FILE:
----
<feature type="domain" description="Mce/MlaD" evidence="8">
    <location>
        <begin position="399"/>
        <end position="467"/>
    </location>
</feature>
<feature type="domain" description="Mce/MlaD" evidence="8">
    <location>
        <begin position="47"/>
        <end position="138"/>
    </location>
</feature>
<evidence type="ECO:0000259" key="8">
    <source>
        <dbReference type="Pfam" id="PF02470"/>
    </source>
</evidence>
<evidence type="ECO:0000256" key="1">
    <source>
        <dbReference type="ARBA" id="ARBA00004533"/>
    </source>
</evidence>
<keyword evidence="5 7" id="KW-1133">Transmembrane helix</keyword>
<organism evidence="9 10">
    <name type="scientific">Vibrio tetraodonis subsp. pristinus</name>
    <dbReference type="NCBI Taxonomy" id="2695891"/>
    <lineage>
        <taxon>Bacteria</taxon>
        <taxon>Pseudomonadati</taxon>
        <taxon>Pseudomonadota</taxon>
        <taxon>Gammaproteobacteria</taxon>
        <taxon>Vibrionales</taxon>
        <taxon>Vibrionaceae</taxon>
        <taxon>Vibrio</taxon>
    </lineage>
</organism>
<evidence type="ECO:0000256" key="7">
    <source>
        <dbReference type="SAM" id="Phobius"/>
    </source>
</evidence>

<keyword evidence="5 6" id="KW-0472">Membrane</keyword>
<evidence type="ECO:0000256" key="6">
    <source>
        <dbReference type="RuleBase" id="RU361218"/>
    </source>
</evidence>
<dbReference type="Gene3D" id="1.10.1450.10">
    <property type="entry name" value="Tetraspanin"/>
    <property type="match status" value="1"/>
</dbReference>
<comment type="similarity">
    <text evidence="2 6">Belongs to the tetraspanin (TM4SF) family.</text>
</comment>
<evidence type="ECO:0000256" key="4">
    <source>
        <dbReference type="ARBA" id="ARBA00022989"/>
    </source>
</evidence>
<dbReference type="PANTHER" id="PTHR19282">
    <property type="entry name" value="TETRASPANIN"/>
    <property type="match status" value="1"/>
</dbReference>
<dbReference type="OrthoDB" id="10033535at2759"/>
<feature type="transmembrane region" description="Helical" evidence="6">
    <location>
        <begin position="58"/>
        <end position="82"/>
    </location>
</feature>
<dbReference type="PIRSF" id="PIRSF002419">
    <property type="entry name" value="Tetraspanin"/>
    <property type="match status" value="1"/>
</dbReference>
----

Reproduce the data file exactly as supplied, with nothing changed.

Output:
<feature type="domain" description="Mce/MlaD" evidence="8">
    <location>
        <begin position="399"/>
        <end position="467"/>
    </location>
</feature>
<feature type="domain" description="Mce/MlaD" evidence="8">
    <location>
        <begin position="47"/>
        <end position="138"/>
    </location>
</feature>
<evidence type="ECO:0000259" key="8">
    <source>
        <dbReference type="Pfam" id="PF02470"/>
    </source>
</evidence>
<evidence type="ECO:0000256" key="1">
    <source>
        <dbReference type="ARBA" id="ARBA00004533"/>
    </source>
</evidence>
<keyword evidence="5 7" id="KW-1133">Transmembrane helix</keyword>
<organism evidence="9 10">
    <name type="scientific">Vibrio tetraodonis subsp. pristinus</name>
    <dbReference type="NCBI Taxonomy" id="2695891"/>
    <lineage>
        <taxon>Bacteria</taxon>
        <taxon>Pseudomonadati</taxon>
        <taxon>Pseudomonadota</taxon>
        <taxon>Gammaproteobacteria</taxon>
        <taxon>Vibrionales</taxon>
        <taxon>Vibrionaceae</taxon>
        <taxon>Vibrio</taxon>
    </lineage>
</organism>
<evidence type="ECO:0000256" key="7">
    <source>
        <dbReference type="SAM" id="Phobius"/>
    </source>
</evidence>

<keyword evidence="5 6" id="KW-0472">Membrane</keyword>
<evidence type="ECO:0000256" key="6">
    <source>
        <dbReference type="RuleBase" id="RU361218"/>
    </source>
</evidence>
<dbReference type="Gene3D" id="1.10.1450.10">
    <property type="entry name" value="Tetraspanin"/>
    <property type="match status" value="1"/>
</dbReference>
<comment type="similarity">
    <text evidence="2 6">Belongs to the tetraspanin (TM4SF) family.</text>
</comment>
<evidence type="ECO:0000256" key="4">
    <source>
        <dbReference type="ARBA" id="ARBA00022989"/>
    </source>
</evidence>
<dbReference type="PANTHER" id="PTHR19282">
    <property type="entry name" value="TETRASPANIN"/>
    <property type="match status" value="1"/>
</dbReference>
<dbReference type="OrthoDB" id="10033535at2759"/>
<feature type="transmembrane region" description="Helical" evidence="6">
    <location>
        <begin position="58"/>
        <end position="82"/>
    </location>
</feature>
<dbReference type="PIRSF" id="PIRSF002419">
    <property type="entry name" value="Tetraspanin"/>
    <property type="match status" value="1"/>
</dbReference>